October 07, 1785
The assurances of your friendship, after a silence of more than six years, are extremely pleasing to me. Friendships, formed under the circumstances that ours commenced, are not easily eradicated; and I can assure you, that mine has undergone no diminution; every occasion, therefore, of renewing it, will give me pleasure, and I shall be happy at all times to hear of your welfare.
The war, as you have very justly observed, has terminated most advantageously for America, and a fair field is presented to our view; but I confess to you freely, My Dr. Sir, that I do not think we possess wisdom or Justice enough to cultivate it properly. Illiberality, Jealousy, and local policy mix too much in all our public councils for the good government of the Union. In a word, the confederation appears to me to be little more than a shadow without the substance; and Congress a nugatory body, their ordinances being little attended to. To me, it is a solecism in politics: indeed it is one of the most extraordinary things in nature, that we should confederate as a Nation, and yet be afraid to give the rulers of that nation, who are the creatures of our making, appointed for a limited and short duration, and who are amenable for every action, and recallable at any moment, and are subject to all the evils which they may be instrumental in producing, sufficient powers to order and direct the affairs of the same. By such policy as this the wheels of Government are clogged, and our brightest prospects, and that high expectation which was entertained of us by the wondering world, are turned into astonishment; and from the high ground on which we stood, we are descending into the vale of confusion and darkness.
That we have it in our power to become one of the most respectable Nations upon Earth, admits, in my humble opinion, of no doubt; if we would but pursue a wise, just, and liberal policy towards one another, and would keep good faith with the rest of the World: that our resources are ample and encreasing, none can deny; but while they are grudgingly applyed, or not applyed at all, we give a vital stab to public faith, and shall sink, in the eyes of Europe, into contempt.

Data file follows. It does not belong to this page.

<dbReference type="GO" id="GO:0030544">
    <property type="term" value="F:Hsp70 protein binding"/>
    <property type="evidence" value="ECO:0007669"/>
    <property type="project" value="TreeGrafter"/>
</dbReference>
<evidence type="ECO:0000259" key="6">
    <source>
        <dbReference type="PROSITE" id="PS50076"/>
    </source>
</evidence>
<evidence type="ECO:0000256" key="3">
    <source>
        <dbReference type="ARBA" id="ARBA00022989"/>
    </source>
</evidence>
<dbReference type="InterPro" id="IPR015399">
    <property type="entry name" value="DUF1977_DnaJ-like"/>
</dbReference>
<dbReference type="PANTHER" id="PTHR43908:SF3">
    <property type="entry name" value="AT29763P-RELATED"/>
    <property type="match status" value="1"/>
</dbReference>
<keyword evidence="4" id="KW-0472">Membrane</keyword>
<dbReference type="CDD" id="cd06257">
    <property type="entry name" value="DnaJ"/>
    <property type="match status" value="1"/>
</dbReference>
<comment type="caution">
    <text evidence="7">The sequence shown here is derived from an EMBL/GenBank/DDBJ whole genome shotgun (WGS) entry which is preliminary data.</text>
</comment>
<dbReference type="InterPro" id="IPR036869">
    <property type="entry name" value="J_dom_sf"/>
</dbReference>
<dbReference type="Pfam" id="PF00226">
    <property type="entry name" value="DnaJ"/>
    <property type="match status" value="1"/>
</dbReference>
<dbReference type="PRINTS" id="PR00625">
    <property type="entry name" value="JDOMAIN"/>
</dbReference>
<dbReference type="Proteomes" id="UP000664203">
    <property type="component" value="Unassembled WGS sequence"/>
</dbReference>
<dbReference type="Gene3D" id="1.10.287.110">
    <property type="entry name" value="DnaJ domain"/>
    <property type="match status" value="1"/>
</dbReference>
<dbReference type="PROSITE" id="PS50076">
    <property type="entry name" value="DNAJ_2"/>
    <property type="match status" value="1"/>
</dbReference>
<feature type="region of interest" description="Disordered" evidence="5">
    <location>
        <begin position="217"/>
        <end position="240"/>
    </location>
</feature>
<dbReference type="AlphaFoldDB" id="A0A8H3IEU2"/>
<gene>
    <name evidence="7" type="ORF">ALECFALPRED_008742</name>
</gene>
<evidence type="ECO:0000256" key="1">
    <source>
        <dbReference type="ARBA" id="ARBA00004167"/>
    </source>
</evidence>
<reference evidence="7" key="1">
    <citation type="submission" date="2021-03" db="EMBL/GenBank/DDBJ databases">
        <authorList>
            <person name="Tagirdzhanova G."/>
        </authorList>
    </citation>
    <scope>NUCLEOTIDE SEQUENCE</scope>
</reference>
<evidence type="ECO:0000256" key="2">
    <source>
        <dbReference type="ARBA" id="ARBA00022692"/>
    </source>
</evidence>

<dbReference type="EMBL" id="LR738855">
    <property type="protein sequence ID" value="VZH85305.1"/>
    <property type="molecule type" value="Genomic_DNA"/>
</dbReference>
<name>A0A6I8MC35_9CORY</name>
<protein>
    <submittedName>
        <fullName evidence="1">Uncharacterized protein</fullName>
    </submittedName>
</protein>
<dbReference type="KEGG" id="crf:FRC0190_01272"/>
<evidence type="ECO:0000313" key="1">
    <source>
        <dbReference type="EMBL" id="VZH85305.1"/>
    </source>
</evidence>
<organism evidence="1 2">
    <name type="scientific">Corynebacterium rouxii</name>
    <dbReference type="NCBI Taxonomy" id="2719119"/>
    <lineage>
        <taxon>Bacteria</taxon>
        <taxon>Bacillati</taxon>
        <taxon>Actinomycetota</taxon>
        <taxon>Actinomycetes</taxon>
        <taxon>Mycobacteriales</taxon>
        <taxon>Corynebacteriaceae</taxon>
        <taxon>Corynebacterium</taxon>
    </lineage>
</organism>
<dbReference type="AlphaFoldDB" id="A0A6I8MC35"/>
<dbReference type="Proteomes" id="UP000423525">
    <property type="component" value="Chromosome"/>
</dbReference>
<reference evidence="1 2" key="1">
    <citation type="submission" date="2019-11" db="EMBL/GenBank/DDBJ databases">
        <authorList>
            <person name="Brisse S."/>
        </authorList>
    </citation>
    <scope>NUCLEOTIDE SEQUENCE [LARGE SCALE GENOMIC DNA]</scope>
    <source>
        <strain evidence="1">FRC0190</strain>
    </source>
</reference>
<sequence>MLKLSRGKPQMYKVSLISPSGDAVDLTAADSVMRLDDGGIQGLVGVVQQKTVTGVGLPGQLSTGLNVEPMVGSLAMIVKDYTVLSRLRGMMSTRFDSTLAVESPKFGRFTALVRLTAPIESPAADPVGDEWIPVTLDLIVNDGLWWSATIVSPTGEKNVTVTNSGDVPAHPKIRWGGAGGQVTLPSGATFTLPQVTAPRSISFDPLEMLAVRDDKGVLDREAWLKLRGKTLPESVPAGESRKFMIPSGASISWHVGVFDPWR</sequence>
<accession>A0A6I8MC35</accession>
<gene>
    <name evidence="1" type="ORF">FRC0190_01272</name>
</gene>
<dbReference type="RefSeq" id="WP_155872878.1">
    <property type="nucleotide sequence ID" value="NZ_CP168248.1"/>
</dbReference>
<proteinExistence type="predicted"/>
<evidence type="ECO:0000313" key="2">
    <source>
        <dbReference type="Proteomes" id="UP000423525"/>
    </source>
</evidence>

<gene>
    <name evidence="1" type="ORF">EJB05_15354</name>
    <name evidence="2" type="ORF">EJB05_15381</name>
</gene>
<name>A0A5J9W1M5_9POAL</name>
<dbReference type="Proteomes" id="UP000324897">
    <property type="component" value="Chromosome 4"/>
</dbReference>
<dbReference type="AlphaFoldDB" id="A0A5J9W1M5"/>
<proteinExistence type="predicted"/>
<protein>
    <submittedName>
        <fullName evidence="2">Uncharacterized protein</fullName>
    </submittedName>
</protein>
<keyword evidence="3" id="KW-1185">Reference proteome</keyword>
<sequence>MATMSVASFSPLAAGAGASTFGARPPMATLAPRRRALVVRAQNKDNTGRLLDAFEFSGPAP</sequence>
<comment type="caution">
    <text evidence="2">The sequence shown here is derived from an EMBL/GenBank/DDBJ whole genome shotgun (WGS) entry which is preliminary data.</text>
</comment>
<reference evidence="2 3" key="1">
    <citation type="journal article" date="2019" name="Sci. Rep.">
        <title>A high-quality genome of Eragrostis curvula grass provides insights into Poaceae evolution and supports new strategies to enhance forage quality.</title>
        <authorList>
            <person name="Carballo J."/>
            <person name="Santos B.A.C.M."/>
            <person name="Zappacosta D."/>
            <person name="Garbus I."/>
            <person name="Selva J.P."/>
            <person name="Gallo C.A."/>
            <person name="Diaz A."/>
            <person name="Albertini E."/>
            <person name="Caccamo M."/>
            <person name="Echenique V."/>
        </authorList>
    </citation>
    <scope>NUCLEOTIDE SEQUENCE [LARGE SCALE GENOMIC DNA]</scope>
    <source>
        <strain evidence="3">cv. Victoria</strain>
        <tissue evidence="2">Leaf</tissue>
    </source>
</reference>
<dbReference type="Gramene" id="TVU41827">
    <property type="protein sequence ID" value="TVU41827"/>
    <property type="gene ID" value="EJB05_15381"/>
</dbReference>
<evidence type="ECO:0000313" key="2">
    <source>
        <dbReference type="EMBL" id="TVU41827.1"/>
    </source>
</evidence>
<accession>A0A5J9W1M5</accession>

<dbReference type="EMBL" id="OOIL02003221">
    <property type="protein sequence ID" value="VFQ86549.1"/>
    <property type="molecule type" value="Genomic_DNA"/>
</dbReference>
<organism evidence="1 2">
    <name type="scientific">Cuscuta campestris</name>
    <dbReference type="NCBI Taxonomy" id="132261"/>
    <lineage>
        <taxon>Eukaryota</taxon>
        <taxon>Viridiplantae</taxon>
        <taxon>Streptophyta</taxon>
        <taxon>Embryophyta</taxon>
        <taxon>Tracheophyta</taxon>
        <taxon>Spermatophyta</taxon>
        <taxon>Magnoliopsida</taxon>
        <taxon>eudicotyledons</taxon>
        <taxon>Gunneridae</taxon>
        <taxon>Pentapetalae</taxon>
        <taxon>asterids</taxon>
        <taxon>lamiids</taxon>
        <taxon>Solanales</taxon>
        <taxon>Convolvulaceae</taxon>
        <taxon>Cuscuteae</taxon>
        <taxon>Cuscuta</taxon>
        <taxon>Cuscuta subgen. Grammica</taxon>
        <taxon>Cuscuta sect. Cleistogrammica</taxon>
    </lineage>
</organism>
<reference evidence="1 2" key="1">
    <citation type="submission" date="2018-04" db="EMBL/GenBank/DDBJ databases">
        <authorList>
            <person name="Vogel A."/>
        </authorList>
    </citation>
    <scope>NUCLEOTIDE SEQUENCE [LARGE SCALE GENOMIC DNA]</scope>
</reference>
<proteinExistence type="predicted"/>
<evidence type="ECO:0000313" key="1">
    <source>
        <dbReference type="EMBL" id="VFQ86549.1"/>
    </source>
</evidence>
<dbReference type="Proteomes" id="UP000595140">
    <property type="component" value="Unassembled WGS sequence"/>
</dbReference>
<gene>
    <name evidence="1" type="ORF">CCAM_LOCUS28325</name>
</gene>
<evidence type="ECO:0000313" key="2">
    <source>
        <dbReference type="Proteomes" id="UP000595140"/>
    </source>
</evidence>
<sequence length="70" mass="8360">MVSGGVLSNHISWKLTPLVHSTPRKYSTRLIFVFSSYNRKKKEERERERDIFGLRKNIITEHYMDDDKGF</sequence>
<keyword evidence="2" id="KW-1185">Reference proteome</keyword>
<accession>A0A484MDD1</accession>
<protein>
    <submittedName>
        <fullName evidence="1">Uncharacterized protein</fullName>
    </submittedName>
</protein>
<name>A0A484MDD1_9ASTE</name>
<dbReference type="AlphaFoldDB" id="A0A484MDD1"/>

It has long been a speculative question among Philosophers and wise men, whether foreign Commerce is of real advantage to any Country; that is, whether the luxury, effeminacy, and corruptions which are introduced along with it; are counterbalanced by the convenience and wealth which it brings with it; but the decision of this question is of very little importance to us: we have abundant reason to be convinced, that the spirit for Trade which pervades these States is not to be restrained; it behooves us then to establish just principles; and this, any more than other matters of national concern, cannot be done by thirteen heads differently constructed and organized. The necessity, therefore, of a controuling power is obvious; and why it should be withheld is beyond my comprehension.
The Agricultural Society, lately established in Philadelphia, promises extension usefulness if it is prosecuted with spirit. I wish most sincerely that every State in the Union would institute similar ones; and that these Societies would correspond fully and freely with each other, and communicate all useful discoveries founded on practice, with a due attention to climate, soil, and Seasons to the public.
The great works of improving and extending the inland navigations of the two large rivers Potomac and James, which interlock with the waters of the Western Territory, are already begun, and I have little doubt of their success. The consequences to the Union, in my judgment are immense: more so in a political, than in a commercial view; for unless we can connect the new States which are rising to our view in those regions, with those on the Atlantic by interest, (the only binding cement, and no otherwise to be effected but by opening such communications as will make it easier and cheaper for them to bring the product of their labour to our markets, instead of going to the Spaniards southerly, or the British northerly), they will be quite a distinct people; and ultimately may be very troublesome neighbours to us. In themselves considered merely as a hardy race, this may happen; how much more so, if linked with either of those powers in politics and commerce.
It would afford me great pleasure to go over those grounds in your State with a mind more at ease, than when I travelled them in 1775 and 1776; and to unite in congratulating on the happy change, with those characters, who participated of [sic] the anxious moments we passed in those days, and for whom I entertain a sincere regard; but I do not know whether to flatter myself with the enjoyment of it: the deranged state of my affairs, from an absence and total neglect of them for almost nine years, and a pressure of other matters, allow me little leisure for gratifications of this sort. Mrs. Washington offers her compliments and best wishes to Mrs. Warren, to which be pleased to add those of, dear Sir, &c.